Technical session talks from ICRA 2012
TechTalks from event: Technical session talks from ICRA 2012
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Generic Realtime Kernel Based TrackingThis paper deals with the design of a generic visual tracking algorithm suitable for a large class of camera (single viewpoint sensors). It is based on the estimation of the relationship between observations and motion on the sphere. This is efficiently achieved using a kernel-based regression function on a generic linearly-weighted sum of non-linear basis functions. We also present two set of experiments. The first one shows the efficiency of our algorithm through the tracking in video sequences acquired with three types of cameras (conventional, dioptric-fisheye and catadioptric). The real-time performances will be shown by tracking one or several planes. The second set of experiments presents an application of our tracking algorithm to visual servoing with a fisheye camera.
Generative Object Detection and Tracking in 3D Range DataThis paper presents a novel approach to tracking dynamic objects in 3D range data. Its key contribution lies in the generative object detection algorithm which allows the tracker to robustly extract objects of varying sizes and shapes from the observations. In contrast to tracking methods using discriminative detectors, we are thus able to generalize over a wide range of object classes matching our assumptions. Whilst the generative model underlying our framework inherently scales with the complexity and the noise characteristics of the environment, all parameters involved in the detection process obey a clean probabilistic interpretation. Nevertheless, our unsupervised object detection and tracking algorithm achieves real-time performance, even in highly dynamic scenarios covering a significant amount of moving objects. Through an application to populated urban settings, we are able to show that the tracking performance of the presented approach yields results which are comparable to state-of-the-art discriminative methods.
Moving Vehicle Detection and Tracking in Unstructured EnvironmentsThe detection and tracking of moving vehicles is a necessity for collision-free navigation. In natural unstructured environments, motion-based detection is challenging due to low signal to noise ratio. This paper describes our approach for a 14 km/h fast autonomous outdoor robot that is equipped with a Velodyne HDL-64E S2 for environment perception. We extend existing work that has proven reliable in urban environments. To overcome the unavailability of road network information for background separation, we introduce a foreground model that incorporates geometric as well as temporal cues. Local shape estimates successfully guide vehicle localization. Extensive evaluation shows that the system works reliable and efficient in various outdoor scenarios without any prior knowledge about the road network. Experiments with our own sensor as well as on publicly available data from the DARPA Urban Challenge revealed more than 96 % correctly identified vehicles.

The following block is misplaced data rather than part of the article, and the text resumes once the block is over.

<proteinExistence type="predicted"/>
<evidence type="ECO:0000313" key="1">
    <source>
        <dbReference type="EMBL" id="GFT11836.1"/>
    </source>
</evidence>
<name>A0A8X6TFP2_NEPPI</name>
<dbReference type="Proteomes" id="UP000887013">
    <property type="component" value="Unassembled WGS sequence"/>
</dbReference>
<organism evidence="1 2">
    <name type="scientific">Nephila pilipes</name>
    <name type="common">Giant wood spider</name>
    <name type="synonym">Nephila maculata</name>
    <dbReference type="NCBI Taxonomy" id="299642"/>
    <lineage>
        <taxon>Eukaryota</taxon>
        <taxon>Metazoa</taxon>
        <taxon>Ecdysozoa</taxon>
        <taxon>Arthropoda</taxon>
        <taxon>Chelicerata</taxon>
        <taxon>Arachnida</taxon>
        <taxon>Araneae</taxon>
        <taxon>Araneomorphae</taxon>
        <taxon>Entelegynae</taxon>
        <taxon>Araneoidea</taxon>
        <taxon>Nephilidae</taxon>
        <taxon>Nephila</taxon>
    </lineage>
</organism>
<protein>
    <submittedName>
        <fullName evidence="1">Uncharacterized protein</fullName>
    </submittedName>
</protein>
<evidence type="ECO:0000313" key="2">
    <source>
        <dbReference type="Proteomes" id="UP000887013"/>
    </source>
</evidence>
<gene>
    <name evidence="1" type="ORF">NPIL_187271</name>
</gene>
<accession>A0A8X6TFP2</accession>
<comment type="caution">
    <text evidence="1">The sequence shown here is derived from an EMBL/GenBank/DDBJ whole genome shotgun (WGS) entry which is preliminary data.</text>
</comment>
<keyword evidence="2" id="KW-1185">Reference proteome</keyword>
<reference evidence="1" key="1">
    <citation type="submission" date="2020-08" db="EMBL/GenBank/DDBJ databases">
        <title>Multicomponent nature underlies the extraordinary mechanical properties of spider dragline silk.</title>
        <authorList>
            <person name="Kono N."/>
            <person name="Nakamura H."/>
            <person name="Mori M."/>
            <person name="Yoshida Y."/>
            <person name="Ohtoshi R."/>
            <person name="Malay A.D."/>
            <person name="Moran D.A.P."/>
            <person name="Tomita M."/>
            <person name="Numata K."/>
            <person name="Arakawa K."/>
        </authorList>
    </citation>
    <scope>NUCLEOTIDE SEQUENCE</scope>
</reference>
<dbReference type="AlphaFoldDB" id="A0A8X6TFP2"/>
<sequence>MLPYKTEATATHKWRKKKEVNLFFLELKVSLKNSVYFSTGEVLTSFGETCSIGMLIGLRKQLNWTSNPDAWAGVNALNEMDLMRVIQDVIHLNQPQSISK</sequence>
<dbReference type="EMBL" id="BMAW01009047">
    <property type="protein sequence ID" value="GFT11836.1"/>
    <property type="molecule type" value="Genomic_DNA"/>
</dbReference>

Learning to Place New ObjectsThe ability to place objects in an environment is an important skill for a personal robot. An object should not only be placed stably, but should also be placed in its preferred location/orientation. For instance, it is preferred that a plate be inserted vertically into the slot of a dish-rack as compared to being placed horizontally in it. Unstructured environments such as homes have a large variety of object types as well as of placing areas. Therefore our algorithms should be able to handle placing new object types and new placing areas. These reasons make placing a challenging manipulation task. In this work, we propose using a supervised learning approach for finding good placements given point-clouds of the object and the placing area. Our method combines the features that capture support, stability and preferred configurations, and uses a shared sparsity structure in its the parameters. Even when neither the object nor the placing area is seen previously in the training set, our learning algorithm predicts good placements. In robotic experiments, our method enables the robot to stably place known objects with a 98% success rate and 98% when also considering semantically preferred orientations. In the case of placing a new object into a new placing area, the success rate is 82% and 72%.
Lost in Translation (and Rotation): Rapid Extrinsic Calibration for 2D and 3D LIDARsThis paper describes a novel method for determining the extrinsic calibration parameters between 2D and 3D LIDAR sensors with respect to a vehicle base frame. To recover the calibration parameters we attempt to optimize the quality of a 3D point cloud produced by the vehicle as it traverses an unknown, unmodified environment. The point cloud quality metric is derived from RÃ©nyi Quadratic Entropy and quantifies the compactness of the point distribution using only a single tuning parameter. We also present a fast approximate method to reduce the computational requirements of the entropy evaluation, allowing unsupervised calibration in vast environments with millions of points. The algorithm is analyzed using real world data gathered in many locations, showing robust calibration performance and substantial speed improvements from the approximations.